What is the source of quarrels and conflicts among you?
In this series of articles on the book of James, we’ve already seen hints that his readers argued with each other. Why else would God inspire James to tell them to be “quick to hear, slow to speak and slow to anger” (1:19)? Why else would he have just finished promoting wisdom from above which is “peaceable…gentle…reasonable…” and teaching that “righteousness” is found within “those who make peace” (3:13-18)? Now he goes so far as to command them to not “speak against one another” and “judge (their) neighbor” so that they avoid “speak(ing) against…(and) judg(ing) the law” by disobeying it and putting themselves in the place of the “one Lawgiver and Judge” (4:11-12).
It is impossible for anyone to overcome sin in their lives if they do not give serious thought as to why they commit that sin in the first place. Thus, God gives us the reason we fight amongst ourselves. The “source of quarrels and conflicts among you” is “your pleasures that wage war in your members” (4:1). We want things that please US, which give US pleasure, which make US happy. SELF is our highest priority. When we care most about SELF, what happens?
“You lust and do not have; so you commit murder. You are envious and cannot obtain; so you fight and quarrel. You do not have because you do not ask. You ask and do not receive, because you ask with wrong motives, so that you may spend it on your pleasures” (4:2-3). Selfishness leads to more sins, sins like murder (possibly literal murder is meant here, but more likely what is meant is the hatred of brethren which God equivocates with murder – 1 John 3:15), fighting and arguing. Even our prayer lives will be affected by this, in that we won’t think to ask God to bless us; even if we do, God won’t answer our prayers because we are praying out of selfishness rather than out of a desire to please Him.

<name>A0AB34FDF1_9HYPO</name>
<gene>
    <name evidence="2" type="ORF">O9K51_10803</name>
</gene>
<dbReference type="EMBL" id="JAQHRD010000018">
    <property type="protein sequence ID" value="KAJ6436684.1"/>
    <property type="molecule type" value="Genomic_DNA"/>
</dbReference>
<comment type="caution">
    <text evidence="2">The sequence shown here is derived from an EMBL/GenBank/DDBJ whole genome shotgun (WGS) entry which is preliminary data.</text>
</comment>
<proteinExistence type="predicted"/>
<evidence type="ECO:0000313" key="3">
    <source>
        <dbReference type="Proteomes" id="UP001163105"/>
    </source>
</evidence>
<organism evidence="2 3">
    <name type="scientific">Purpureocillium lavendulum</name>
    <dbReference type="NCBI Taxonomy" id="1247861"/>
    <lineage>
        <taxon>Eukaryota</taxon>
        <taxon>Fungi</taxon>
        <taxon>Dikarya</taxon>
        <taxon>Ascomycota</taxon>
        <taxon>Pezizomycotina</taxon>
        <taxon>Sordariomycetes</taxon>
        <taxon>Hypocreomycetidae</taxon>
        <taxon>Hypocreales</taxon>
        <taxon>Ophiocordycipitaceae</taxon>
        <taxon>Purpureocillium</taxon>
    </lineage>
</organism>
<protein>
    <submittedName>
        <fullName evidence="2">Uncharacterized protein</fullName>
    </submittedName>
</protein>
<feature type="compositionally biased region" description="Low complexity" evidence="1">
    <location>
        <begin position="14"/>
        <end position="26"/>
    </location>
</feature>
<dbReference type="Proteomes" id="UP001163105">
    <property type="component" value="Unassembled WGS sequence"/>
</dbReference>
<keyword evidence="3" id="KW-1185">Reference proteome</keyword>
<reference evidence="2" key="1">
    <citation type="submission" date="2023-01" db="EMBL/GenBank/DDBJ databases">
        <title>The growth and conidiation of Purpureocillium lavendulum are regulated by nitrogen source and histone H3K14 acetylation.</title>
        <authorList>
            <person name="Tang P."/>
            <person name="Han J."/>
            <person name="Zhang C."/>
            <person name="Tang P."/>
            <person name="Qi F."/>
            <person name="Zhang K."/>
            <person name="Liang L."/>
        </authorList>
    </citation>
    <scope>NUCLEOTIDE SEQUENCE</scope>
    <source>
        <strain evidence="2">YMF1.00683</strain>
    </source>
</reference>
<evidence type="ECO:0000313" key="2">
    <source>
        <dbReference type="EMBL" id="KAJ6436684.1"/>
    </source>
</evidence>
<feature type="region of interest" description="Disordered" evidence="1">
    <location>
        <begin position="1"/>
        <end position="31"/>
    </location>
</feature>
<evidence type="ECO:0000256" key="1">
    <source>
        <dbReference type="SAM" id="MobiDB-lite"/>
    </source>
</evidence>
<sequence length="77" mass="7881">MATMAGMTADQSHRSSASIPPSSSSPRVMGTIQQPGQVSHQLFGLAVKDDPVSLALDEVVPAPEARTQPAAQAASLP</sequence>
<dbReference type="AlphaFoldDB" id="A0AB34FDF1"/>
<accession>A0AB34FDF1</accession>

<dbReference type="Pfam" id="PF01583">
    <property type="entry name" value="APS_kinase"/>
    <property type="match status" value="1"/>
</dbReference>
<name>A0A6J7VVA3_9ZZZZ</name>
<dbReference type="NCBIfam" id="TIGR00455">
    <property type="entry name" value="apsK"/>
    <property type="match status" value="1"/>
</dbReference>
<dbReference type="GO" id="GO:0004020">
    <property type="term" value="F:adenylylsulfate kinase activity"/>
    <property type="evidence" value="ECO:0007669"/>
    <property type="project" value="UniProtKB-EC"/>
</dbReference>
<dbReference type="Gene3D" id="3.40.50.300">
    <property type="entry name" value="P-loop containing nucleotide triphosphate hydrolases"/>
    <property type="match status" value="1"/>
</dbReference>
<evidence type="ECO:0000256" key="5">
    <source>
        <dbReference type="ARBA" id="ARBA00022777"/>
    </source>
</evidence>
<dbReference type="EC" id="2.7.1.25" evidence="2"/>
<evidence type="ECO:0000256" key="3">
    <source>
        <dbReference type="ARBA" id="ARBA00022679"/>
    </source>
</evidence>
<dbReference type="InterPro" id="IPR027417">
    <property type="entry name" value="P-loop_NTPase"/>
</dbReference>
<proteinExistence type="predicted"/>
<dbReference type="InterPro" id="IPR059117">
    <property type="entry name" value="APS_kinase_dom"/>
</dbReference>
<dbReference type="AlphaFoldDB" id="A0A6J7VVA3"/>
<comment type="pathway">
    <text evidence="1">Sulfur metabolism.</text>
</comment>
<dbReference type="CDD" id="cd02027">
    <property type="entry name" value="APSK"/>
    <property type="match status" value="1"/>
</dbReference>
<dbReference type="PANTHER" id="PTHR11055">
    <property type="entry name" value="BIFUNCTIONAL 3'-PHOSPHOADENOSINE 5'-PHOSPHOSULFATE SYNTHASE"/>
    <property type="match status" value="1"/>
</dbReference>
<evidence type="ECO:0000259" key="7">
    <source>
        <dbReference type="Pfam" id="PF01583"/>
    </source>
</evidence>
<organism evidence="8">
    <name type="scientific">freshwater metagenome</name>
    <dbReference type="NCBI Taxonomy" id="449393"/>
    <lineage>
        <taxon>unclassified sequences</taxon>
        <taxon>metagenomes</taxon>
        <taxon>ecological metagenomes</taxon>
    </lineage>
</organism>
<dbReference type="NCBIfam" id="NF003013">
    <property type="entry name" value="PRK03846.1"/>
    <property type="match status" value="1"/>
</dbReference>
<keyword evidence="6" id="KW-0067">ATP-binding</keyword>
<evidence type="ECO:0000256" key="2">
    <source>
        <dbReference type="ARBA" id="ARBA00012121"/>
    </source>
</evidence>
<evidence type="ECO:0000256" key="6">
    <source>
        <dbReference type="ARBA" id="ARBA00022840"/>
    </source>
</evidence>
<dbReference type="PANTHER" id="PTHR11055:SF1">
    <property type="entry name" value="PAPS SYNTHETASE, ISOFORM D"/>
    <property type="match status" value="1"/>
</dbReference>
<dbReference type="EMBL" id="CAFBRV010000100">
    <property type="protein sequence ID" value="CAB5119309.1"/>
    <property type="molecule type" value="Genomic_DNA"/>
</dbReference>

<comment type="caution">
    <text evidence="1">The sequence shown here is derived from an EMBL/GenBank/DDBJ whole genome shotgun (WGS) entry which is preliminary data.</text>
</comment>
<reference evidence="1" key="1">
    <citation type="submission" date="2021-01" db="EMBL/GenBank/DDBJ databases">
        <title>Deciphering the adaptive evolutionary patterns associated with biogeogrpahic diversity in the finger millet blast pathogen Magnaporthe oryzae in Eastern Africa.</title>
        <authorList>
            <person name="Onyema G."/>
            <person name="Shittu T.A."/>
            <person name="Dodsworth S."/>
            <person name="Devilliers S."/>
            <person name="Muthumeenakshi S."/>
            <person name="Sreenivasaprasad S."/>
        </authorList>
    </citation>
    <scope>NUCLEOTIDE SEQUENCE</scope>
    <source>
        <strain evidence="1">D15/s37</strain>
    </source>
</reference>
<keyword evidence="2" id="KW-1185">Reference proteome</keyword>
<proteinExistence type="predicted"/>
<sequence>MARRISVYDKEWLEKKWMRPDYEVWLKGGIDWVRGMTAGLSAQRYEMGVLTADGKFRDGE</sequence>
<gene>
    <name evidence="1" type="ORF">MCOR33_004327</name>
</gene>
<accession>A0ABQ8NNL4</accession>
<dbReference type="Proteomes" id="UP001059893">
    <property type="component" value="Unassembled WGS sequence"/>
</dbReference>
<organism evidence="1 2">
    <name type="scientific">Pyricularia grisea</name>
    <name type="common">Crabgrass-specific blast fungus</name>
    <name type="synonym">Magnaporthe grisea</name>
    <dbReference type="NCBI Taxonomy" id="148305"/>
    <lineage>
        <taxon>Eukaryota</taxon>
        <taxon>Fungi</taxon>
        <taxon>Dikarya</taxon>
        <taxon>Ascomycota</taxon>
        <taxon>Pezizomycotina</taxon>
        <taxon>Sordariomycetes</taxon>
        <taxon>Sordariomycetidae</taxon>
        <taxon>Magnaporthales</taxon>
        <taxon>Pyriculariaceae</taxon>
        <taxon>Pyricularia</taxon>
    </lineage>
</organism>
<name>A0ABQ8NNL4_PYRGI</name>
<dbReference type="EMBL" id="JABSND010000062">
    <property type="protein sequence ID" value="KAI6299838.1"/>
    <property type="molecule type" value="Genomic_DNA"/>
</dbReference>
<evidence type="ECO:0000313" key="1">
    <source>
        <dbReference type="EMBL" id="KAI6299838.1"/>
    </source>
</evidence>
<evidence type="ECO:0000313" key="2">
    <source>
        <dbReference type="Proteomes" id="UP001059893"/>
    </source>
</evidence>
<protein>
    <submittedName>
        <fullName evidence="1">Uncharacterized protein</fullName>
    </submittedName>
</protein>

There are underlying reasons for our selfishness. Consider that James calls the churches to whom he is writing “adulteresses” and “double-minded” for a reason (4:4a, 8b). As the bride of Christ (Rom. 7:1-4; cf. Rev. 21:2ff), the church is supposed to be solely devoted to Him. Yet James indicts his readers as having “friendship with the world,” which is “hostility toward God” and makes one God’s “enemy” (4:4b). He wonders if they “think that the Scripture speaks to no purpose: ‘He jealously desires the Spirit which He has made to dwell in us’” (4:5). In other words, James wonders if his Christian readers have forgotten the reason behind all the times the Scriptures say that God wants our spirit to be completely devoted to Him. Their selfishness obviously showed their lack of complete loyalty to God. (A couple of sidenotes: First, while the NASB capitalizes “Spirit” [pneuma] to indicate the Holy Spirit which the New Testament says dwells in the Christian [Rom. 8:11; 1 Cor. 6:19], I personally believe the human “spirit” [pneuma] better fits the context and the message of the verse. Second, there is no specific passage of Scripture which says verbatim what is quoted here; however, the principle of God jealously wanting our complete devotion is found throughout the Bible [Matt. 22:37; Ex. 20:4-5; et al.]).
Yet all is not lost. James reminds us that God “gives a…grace” which is “greater” than our sinful selfishness and divided loyalty before quoting Proverbs 3:34’s teaching that “God is opposed to the proud, but gives grace to the humble” (4:6). To access God’s grace and receive mercy and thus “cleanse (our) hands” from these sins and “purify (our) hearts” (4:8b), we must “humble (ourselves)…and He will exalt (us)” (4:10). If we “resist the devil,” he will “flee from (us)” (4:7b). We must “be miserable and mourn and weep; let (our) laughter be turned into mourning and (our) joy to gloom” (4:9), which means that we must have godly sorrow which leads to repentance (2 Cor. 7:9-11; cf. Matt. 5:4). The only way that will happen is if we “submit therefore to God” (4:7a), deciding to “draw near” to Him with the assurance that He will likewise “draw near” to us (4:8a).